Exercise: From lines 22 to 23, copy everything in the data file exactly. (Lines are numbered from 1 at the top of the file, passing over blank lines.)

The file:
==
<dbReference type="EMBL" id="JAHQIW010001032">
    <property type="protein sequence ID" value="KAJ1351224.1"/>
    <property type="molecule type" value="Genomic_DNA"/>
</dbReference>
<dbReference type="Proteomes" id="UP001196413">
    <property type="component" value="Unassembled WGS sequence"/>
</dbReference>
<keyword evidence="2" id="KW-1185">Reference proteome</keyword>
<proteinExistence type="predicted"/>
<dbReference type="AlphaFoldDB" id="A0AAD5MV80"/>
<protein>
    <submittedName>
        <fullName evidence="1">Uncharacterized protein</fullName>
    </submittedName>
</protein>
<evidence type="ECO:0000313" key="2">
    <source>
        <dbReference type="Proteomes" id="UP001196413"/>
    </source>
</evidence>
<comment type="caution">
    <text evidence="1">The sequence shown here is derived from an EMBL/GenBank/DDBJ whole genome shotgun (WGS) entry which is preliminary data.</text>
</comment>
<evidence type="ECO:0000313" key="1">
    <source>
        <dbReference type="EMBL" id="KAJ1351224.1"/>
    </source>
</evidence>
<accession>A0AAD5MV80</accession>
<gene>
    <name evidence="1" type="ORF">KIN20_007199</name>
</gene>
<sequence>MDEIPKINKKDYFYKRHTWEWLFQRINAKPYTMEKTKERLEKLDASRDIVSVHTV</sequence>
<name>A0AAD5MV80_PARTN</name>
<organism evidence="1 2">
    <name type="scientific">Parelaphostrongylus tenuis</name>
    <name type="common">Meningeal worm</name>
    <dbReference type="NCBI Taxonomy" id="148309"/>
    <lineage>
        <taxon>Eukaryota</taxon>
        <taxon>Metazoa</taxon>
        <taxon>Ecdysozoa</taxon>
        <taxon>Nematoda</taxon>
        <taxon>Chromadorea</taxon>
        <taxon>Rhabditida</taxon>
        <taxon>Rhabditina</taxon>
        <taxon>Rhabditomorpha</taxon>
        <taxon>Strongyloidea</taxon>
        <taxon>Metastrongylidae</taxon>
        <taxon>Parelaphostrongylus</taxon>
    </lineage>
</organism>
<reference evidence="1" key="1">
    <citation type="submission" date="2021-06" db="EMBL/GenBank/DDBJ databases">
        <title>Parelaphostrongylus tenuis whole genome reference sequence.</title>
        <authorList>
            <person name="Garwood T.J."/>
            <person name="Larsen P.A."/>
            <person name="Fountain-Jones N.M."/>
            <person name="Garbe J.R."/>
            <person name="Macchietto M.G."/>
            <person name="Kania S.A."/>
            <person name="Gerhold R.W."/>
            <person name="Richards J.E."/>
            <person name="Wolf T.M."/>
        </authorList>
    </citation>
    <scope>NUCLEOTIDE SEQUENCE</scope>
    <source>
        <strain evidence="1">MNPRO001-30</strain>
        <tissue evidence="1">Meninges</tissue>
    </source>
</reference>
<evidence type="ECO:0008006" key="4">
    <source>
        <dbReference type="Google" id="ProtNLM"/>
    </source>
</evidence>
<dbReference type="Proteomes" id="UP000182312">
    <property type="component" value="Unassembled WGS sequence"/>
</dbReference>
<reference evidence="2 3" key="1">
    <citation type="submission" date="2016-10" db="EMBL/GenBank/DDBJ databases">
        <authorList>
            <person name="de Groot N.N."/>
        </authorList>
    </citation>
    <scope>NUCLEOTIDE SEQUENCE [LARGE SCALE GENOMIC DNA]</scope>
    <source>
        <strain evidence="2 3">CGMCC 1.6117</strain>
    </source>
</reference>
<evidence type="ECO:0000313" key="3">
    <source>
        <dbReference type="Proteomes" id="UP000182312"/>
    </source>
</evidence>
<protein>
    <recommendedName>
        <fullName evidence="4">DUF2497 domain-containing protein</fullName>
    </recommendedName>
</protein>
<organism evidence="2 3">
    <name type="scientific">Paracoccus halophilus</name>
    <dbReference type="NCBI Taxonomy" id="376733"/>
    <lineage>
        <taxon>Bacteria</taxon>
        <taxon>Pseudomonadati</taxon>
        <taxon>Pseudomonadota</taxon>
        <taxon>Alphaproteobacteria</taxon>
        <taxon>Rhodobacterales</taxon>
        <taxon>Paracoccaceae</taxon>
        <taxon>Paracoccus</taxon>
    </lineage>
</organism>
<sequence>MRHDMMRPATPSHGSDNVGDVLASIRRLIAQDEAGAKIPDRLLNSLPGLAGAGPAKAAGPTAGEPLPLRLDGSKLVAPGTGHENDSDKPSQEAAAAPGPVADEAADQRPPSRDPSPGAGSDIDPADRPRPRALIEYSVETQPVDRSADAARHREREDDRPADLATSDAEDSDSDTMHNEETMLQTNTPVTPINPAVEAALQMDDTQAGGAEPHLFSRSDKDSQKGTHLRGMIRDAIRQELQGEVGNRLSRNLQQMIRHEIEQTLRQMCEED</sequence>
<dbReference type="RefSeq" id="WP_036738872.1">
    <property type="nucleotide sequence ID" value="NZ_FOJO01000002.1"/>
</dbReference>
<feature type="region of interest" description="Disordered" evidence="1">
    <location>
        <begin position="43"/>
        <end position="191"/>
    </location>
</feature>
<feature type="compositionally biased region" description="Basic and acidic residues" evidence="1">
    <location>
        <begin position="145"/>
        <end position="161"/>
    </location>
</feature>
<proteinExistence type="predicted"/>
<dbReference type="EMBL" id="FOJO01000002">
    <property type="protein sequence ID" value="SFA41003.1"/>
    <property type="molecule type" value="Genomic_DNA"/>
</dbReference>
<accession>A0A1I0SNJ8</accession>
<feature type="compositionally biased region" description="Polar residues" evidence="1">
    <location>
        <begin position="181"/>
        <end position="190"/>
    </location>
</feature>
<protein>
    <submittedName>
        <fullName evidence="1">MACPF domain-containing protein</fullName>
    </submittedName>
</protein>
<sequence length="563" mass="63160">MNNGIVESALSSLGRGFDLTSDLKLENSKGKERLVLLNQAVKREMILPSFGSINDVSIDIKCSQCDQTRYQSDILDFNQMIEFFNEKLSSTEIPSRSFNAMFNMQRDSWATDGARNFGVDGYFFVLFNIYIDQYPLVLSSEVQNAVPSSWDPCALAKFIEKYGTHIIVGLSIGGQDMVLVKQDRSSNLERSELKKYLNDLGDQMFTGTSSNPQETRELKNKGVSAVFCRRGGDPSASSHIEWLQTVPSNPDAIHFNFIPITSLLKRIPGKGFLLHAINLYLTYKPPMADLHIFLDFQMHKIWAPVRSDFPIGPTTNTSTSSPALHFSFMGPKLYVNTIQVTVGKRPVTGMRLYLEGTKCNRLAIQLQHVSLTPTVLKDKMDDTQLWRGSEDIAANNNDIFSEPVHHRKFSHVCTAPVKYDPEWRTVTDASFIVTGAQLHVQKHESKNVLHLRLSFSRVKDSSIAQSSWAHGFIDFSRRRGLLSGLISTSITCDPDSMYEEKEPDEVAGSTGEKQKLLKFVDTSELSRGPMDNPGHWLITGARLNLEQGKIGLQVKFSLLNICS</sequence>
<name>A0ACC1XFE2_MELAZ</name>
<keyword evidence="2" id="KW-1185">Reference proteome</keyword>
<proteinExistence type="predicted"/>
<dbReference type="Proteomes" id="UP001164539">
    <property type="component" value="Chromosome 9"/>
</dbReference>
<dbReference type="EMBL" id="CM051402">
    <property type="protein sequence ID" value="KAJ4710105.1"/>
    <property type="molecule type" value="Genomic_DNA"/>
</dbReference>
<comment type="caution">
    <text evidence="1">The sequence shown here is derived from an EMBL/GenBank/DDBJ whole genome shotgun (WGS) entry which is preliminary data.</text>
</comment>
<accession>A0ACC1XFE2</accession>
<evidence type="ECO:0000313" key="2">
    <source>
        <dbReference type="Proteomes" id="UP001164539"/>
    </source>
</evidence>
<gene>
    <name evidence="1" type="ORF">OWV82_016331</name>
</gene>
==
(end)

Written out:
    <text evidence="1">The sequence shown here is derived from an EMBL/GenBank/DDBJ whole genome shotgun (WGS) entry which is preliminary data.</text>
</comment>